On September 1st I had a fun day with the release of my latest short story collection ‘An Odder Quintet’, as part of the festivities David Haynes picked the title. The title immediately reminded me of an old ZX81 game – 3D Monster Maze, so here is my story inspired by David’s suggestion and a game from the ancient past.
Bright light welcomed me back into the world, a world very different from the one I remembered. Gone were the pleasant greens of a country park, covered in the deepest blue of a summer’s day. Instead I now saw a stark reality of harsh white light.
The light seemed to have no discernible source, it reflected from all angles from the shiny white walls. I reached out and touched the surface; it was slick like plastic, but warm like polished wood. The same plastic sheen covered the floor, I saw no cracks in the walls or floor. I looked up and the ceiling appeared to be made from the same material, but I noticed that the walls didn’t reach the ceiling.
Strange, I wondered why there was such a large gap.
With an effort I stood up, I groaned in concert with my limbs complaints. I must have been out for longer than I first thought. My legs always freeze if I sleep for too long. I lost my balance for the briefest moment and reached out to the nearest wall to steady myself and there on the floor I spotted a piece of paper.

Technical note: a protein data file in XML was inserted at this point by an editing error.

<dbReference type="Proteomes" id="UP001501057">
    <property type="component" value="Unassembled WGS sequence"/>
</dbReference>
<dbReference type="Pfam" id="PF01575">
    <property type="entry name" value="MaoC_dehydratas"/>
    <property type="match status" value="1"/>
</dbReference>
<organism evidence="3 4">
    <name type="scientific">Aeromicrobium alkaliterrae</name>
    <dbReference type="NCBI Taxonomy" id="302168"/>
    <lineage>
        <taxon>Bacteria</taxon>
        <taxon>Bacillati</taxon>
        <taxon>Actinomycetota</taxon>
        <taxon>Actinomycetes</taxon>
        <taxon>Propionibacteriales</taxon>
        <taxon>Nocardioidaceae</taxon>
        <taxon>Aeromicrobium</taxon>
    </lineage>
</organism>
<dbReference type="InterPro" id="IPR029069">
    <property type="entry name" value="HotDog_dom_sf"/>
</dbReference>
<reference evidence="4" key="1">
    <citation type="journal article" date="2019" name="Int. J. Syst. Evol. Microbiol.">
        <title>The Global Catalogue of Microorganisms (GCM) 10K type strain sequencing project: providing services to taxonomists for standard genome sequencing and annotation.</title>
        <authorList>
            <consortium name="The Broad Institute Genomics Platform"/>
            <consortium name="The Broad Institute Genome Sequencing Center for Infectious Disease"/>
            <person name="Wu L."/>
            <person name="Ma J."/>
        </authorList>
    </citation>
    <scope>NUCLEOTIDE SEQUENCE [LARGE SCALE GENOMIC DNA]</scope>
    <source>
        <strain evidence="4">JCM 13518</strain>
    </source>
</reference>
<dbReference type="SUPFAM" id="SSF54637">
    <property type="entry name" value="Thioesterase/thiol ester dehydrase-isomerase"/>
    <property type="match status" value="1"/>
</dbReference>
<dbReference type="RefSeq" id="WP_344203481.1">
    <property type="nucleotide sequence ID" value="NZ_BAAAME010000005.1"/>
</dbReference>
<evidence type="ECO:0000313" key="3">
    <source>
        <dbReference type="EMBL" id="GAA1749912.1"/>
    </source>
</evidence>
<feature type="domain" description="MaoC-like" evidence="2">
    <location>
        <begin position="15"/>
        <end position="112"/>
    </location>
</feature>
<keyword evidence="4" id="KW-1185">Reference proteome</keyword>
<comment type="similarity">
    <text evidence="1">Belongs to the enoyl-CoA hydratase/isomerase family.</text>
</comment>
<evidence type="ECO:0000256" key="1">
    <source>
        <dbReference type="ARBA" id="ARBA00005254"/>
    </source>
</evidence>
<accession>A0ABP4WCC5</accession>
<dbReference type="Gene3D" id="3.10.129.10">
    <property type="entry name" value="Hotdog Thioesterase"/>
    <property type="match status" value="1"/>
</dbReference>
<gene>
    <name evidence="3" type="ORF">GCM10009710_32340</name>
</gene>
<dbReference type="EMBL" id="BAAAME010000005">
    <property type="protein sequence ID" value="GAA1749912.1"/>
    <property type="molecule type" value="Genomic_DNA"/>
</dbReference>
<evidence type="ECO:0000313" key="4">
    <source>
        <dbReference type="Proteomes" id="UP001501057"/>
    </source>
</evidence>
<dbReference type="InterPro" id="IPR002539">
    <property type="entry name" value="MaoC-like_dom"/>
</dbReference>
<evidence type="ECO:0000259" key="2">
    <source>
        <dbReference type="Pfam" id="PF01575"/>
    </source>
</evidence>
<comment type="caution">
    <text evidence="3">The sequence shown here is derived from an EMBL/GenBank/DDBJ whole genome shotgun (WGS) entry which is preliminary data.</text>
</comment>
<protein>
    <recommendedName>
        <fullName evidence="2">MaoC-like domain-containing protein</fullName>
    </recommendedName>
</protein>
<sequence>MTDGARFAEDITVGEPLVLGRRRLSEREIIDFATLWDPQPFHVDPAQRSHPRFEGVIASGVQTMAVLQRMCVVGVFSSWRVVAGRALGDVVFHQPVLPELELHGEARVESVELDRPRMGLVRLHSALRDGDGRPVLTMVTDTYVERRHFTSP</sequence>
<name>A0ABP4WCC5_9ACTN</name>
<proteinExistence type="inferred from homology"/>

I groaned again as I stooped to pick up the paper and I then read the words printed on it:
‘Welcome to The Maze,
find your way to the centre to find the key,
the key opens the door to the outside,
but beware the dinosaur!”
Beware the dinosaur? I grinned to myself, so this had to be some sort of children’s adventure park. Maybe a travelling fair or something, that thought discarded the weight of my initial worry.
Okay, so I’m in a maze. I used to complete paper mazes, but they were easy, you start from the end and work backwards to solve the puzzle. Here, actually stuck within a maze there wasn’t so obvious a solution.
The walls didn’t reach the ceiling. If I could get on top of one of the walls then maybe I could see a way out. The top of the wall was too high for me to reach. I tried a running jump and managed a sliding step against the wall, but failed to get enough purchase to reach high enough.